- Historically low unemployment rates are driving millennials to spend more freely on food than older generations, according to a the IRI Consumer Connect survey, which evaluated consumer spending in Q1.
- Food and beverage sales among millennials were 21.5% higher in March 2019 compared to March 2018, while that number fell 3.8% among retirees and baby boomers.
- Despite the higher spend from younger millennials (born after 1990 for this report), shoppers across generations are turning to money-saving tactics when it comes to food. About 77% of millennials and 78% of retirees buy private label, and 77% of millennials and 69% of retirees reported trying a new, lower-priced brand.
Despite millennials' consumer confidence in Q1, IRI reported that food and beverage spending cooled overall as the year began. In addition to adopting more affordable private label brands and lower priced products, shoppers across demographics are downloading coupons and visiting multiple retailers to find the best deal.
However, 44% of retirees and seniors are still willing to spend more on premium food and beverage products than millennials (38%), even with the younger demographics' higher spend on food and beverage.
Within particular departments, growth in Q1 showed mixed results. Liquor and beverage departments were the top performers, while refrigerated sections and general food posted moderate growth before declining in March. Both the produce department and butcher sold fewer pounds than the year prior, while the bakery department saw strong dollar growth.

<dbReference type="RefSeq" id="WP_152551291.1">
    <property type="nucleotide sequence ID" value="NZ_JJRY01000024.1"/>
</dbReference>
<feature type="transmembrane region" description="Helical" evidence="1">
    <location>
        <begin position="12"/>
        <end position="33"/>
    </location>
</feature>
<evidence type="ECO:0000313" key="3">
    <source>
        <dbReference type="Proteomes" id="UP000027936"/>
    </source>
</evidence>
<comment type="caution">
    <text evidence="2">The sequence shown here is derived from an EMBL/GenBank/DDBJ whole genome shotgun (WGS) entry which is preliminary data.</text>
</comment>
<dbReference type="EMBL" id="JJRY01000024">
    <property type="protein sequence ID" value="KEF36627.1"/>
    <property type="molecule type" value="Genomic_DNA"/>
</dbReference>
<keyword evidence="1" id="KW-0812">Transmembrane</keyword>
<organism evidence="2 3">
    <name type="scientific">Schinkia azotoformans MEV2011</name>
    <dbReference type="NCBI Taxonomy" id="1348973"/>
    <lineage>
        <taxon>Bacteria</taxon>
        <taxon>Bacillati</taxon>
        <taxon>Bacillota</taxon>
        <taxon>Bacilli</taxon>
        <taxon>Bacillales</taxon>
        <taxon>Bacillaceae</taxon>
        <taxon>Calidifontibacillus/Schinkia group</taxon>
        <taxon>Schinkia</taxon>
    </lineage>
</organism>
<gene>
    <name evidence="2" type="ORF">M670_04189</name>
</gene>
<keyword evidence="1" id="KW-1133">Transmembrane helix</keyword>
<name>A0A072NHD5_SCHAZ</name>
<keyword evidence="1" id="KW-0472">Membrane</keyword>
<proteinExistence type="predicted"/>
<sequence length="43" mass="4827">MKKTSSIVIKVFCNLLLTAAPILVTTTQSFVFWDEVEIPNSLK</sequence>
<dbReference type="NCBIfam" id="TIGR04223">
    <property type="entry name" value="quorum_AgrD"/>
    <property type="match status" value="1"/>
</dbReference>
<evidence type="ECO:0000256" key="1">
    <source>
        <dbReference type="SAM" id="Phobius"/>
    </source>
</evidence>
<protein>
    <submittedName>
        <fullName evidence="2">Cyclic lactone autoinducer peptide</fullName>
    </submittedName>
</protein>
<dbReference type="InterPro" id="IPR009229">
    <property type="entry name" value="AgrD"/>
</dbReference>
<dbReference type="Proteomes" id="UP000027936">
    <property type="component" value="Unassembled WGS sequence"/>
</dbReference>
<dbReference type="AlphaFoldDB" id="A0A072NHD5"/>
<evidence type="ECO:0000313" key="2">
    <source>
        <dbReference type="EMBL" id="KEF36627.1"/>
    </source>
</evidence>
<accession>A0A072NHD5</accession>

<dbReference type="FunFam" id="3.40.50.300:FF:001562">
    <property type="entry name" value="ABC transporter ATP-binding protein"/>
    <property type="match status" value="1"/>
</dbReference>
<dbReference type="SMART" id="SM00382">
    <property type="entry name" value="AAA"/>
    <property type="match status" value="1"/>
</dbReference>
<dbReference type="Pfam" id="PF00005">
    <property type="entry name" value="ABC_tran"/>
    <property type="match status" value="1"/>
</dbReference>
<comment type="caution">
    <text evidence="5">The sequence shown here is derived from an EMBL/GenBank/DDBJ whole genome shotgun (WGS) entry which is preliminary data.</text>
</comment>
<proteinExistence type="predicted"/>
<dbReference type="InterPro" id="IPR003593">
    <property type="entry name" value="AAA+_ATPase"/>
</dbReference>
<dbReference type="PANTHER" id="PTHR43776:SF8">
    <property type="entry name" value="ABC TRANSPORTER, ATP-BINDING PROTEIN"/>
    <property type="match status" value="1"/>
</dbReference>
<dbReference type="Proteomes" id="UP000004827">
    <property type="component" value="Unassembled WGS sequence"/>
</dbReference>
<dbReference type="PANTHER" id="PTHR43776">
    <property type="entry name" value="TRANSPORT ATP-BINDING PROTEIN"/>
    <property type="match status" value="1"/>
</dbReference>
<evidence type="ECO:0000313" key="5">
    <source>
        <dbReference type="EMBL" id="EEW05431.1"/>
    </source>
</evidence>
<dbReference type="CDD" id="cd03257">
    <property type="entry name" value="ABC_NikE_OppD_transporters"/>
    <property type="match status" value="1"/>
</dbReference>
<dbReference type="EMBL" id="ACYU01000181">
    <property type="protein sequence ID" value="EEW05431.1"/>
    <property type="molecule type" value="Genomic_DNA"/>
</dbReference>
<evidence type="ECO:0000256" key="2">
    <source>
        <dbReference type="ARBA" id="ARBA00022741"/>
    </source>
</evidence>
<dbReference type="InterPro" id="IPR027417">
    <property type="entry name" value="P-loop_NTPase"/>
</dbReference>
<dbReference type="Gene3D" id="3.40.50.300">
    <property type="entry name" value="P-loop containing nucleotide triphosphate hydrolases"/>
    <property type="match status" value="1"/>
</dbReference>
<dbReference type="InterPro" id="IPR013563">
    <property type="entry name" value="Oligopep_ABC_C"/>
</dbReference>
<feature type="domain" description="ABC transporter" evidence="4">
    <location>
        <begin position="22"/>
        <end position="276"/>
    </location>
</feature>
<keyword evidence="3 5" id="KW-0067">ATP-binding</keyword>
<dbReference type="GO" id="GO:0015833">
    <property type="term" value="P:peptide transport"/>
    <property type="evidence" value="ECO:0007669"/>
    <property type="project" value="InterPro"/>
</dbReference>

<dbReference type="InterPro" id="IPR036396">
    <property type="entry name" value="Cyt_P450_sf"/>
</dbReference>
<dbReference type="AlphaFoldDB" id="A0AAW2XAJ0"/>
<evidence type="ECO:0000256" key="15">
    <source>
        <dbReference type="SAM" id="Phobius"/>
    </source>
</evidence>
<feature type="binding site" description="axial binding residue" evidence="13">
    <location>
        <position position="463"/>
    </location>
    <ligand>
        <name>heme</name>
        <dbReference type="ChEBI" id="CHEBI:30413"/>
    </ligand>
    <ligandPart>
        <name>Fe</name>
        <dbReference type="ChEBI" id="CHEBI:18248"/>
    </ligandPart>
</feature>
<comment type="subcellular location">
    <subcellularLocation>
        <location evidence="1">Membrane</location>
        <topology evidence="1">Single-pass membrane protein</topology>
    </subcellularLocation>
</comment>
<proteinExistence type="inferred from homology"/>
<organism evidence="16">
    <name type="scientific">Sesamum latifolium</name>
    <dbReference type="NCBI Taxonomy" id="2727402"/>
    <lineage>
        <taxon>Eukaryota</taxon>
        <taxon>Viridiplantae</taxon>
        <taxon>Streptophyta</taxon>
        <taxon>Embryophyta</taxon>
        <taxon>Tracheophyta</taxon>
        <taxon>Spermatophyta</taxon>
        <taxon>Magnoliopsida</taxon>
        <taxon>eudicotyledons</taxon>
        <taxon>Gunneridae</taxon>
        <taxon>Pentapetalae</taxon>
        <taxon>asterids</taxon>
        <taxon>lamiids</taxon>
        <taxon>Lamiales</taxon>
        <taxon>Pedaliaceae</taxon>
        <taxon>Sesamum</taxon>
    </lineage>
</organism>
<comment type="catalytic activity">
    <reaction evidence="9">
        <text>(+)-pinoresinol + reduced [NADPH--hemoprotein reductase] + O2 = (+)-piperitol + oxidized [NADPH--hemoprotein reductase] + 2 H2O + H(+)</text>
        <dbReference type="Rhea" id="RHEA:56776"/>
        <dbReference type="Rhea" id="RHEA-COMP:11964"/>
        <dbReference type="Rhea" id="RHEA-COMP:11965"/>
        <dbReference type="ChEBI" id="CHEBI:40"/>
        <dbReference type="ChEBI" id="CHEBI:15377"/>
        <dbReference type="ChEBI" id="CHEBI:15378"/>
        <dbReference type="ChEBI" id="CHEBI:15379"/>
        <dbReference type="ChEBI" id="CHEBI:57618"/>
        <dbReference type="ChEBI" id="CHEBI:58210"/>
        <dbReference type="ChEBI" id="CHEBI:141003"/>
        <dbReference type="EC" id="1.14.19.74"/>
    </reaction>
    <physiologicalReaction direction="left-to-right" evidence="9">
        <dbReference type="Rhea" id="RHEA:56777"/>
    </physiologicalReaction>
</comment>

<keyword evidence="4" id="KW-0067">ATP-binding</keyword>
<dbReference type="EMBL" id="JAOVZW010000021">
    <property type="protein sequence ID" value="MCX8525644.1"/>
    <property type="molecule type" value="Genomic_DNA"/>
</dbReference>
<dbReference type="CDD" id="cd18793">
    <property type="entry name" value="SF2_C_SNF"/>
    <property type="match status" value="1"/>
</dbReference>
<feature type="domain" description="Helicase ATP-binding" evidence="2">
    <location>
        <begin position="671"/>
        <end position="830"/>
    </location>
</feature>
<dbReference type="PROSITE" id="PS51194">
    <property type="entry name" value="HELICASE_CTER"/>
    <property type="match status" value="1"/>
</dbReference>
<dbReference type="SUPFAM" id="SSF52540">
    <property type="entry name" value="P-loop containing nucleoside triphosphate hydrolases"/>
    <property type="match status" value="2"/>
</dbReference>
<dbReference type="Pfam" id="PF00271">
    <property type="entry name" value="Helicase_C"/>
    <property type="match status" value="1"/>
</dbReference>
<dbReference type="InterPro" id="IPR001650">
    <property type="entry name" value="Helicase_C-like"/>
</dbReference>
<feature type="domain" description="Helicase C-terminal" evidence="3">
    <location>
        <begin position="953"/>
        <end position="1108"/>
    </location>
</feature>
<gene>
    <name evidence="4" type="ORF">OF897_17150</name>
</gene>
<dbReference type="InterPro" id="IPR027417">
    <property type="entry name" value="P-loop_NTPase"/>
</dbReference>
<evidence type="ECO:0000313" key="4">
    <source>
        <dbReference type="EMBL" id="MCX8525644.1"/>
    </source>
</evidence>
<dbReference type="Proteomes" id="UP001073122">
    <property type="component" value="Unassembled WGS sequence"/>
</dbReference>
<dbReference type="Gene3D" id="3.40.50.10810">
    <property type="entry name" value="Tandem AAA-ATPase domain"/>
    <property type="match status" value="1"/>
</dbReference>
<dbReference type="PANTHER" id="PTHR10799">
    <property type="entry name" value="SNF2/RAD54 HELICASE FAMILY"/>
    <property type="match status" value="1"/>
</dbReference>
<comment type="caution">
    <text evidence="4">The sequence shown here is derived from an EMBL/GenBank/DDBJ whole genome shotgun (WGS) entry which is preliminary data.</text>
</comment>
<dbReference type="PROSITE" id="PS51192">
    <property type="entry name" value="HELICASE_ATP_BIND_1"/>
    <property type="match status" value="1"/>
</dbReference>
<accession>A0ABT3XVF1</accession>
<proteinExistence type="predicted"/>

Plant-centric products are picking up in stores, the report found. About six in 10 consumers want to eat less meat and 80% of millennials report trying alternative meat products. Across demographics, 78% of consumers are more interested in purchasing products that are backed by sustainability claims, IRI reported.
Though there is no single conclusion to draw from the first quarter data, grocery retailers are facing a notable challenge as they try to cater to the preferences and tastes of several generations of shoppers. Although IRI said older consumers still have the greatest purchasing power and millennials are spending the most, this could change rapidly. Up-and-coming Gen Z boasts $143 billion in spending power, and as this demographic comes of age, food purchasing habits may shift even more.